Written by Linc Bedrosian
Friday, 14 September 2012
With the Commerce Department's disaster declaration for the Northeast groundfish fishery, it's now up to Congress to appropriate the $100 million being sought to help the region's fishermen and fishing communities weather substantial harvest cuts for key species like cod and yellowtail flounder in 2013.
"This is a big deal for our fishermen and the entire industry because it paves the way for the financial assistance that will determine whether they can stay open for business," said Sen. John Kerry (D-Mass.) in a press statement. "This is exactly what we needed to strengthen our hand as we continue to go after the funding."
Word is that the disaster relief funds would be included in an emergency assistance bill for drought-plagued farmers. Congress is slated to take up the bill in the encouragingly named lame-duck session after the November elections.
"If and when money is approved by the members of Congress," Massachusetts State Sen. Bruce Tarr (R-Gloucester), the Senate Minority leader, said in a statement posted on his website, "the focus must be on preserving the industry from capsizing rather than expediting its end by focusing on consolidation measures and buy-outs."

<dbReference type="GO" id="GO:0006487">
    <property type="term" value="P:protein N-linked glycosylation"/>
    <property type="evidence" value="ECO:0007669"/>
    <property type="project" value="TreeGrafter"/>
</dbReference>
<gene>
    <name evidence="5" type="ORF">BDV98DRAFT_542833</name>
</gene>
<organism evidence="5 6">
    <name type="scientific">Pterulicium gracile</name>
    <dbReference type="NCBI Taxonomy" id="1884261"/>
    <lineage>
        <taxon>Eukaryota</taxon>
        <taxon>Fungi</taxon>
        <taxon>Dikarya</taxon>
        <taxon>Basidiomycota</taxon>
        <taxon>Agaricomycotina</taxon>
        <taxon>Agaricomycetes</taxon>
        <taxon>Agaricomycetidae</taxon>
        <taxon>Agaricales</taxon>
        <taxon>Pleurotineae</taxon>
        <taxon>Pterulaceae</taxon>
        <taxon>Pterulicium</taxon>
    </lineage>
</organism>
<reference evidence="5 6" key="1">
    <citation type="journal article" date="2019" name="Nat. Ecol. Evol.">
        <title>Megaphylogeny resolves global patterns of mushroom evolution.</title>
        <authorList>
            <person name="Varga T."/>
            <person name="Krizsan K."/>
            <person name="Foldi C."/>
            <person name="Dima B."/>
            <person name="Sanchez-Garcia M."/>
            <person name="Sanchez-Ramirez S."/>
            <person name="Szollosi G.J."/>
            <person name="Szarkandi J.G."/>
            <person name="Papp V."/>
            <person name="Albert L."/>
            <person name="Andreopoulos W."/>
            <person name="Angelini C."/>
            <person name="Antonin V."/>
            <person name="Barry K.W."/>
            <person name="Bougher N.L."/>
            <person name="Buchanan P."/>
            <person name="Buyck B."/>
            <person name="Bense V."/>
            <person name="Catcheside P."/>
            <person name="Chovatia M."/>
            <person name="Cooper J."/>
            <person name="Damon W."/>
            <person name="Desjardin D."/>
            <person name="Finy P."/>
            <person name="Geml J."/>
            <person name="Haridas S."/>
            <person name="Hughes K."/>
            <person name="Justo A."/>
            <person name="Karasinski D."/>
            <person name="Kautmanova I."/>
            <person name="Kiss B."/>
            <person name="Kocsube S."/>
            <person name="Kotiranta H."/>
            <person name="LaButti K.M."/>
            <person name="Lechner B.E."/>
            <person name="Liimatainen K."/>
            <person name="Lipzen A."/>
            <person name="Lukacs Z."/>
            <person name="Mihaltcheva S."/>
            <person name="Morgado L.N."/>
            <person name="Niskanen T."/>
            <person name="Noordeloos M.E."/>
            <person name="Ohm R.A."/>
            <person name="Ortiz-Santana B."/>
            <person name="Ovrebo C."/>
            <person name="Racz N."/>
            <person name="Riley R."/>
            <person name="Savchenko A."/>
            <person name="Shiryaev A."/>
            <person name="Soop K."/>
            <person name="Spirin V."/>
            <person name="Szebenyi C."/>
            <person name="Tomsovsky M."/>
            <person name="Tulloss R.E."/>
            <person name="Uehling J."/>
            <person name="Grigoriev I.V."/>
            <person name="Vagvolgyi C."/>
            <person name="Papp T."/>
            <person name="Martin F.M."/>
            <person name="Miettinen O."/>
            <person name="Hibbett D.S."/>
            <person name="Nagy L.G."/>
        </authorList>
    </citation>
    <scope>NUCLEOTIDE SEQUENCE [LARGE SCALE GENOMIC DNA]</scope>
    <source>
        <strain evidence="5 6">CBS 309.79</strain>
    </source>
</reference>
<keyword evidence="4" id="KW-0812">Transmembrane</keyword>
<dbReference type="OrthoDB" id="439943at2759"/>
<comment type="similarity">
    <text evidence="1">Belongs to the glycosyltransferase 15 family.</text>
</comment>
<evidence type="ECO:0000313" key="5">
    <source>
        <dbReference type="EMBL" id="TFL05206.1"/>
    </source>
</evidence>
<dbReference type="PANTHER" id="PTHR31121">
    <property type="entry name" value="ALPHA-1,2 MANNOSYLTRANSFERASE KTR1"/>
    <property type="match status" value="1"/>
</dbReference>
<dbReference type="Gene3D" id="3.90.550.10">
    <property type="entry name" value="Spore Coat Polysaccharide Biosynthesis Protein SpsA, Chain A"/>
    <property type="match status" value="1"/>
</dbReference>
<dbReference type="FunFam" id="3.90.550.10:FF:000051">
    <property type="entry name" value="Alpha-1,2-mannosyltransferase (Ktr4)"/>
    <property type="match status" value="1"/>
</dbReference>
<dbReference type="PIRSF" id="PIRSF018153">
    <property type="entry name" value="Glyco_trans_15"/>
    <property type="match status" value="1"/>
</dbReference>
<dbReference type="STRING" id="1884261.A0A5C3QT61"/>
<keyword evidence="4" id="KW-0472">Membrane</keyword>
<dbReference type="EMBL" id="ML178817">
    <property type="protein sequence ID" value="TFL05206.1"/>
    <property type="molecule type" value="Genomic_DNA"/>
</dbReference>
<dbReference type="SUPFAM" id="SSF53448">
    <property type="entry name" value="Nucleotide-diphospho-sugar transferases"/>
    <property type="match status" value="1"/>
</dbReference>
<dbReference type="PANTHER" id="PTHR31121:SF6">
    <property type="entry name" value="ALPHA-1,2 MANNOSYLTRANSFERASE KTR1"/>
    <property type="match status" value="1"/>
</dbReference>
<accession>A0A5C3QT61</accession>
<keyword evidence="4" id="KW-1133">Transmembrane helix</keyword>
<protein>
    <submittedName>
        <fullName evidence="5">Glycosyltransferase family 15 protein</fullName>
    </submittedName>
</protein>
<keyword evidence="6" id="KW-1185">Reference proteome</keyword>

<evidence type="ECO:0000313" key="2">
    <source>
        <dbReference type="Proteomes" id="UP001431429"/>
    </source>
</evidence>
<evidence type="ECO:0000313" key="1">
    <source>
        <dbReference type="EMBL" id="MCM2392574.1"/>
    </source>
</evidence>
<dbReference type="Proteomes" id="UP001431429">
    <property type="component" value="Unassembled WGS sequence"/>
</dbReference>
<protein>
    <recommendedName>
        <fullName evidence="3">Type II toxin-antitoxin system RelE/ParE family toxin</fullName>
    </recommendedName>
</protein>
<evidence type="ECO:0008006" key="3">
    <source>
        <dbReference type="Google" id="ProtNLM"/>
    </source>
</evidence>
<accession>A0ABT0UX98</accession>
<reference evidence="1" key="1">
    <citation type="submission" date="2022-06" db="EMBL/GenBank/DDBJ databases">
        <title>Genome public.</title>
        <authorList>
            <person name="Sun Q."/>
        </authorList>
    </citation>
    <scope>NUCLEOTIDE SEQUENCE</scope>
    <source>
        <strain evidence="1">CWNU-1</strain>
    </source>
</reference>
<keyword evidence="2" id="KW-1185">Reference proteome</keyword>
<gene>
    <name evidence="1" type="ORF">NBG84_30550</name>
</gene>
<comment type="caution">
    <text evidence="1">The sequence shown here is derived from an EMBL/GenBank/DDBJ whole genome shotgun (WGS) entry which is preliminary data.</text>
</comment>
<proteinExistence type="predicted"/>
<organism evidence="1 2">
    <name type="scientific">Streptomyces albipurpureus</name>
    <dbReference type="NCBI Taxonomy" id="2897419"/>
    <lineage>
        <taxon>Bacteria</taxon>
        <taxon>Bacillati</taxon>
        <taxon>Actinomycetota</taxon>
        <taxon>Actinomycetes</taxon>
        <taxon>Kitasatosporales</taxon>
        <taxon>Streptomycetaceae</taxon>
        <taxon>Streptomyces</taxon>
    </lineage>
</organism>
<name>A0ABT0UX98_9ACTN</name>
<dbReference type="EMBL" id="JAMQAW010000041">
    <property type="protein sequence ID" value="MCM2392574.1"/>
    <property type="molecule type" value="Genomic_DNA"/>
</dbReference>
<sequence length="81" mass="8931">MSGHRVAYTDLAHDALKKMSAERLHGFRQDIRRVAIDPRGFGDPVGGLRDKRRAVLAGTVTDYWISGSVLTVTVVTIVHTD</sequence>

One would hope Congress sees fit to allocate the disaster relief funds. As Acting Secretary of Commerce Rebecca Blank noted in her letter to Mass. Gov. Deval Patrick announcing the fishery disaster declaration, fishermen are co-operating with regulations designed to rebuild troubled groundfish stocks. Climate changes and ecosystem shifts appear to be preventing the fish from doing their part.
Our elected officials in Washington were able to find billions of dollars to bail out Wall Street, banks and automobile manufacturers. Surely they can scrounge up $100 million to help this iconic fishery and the region's fishing communities.
The Bristol Bay Regional Seafood Development Association released their board of directors election results last week.
The BBRSDA’s member-elected volunteer board provides financial and policy guidance for the association and oversees its management. Through their service, BBRSDA board members help determine the future of one of the world’s most dynamic commercial fisheries.Read more...
Former Massachusetts state fishery scientist Steven Correia received the New England Fishery Management Council’s Janice Plante Award of Excellence for 2016 at its meeting last week.
Correia was employed by the Massachusetts Division of Marine Fisheries for over 30 years.Read more...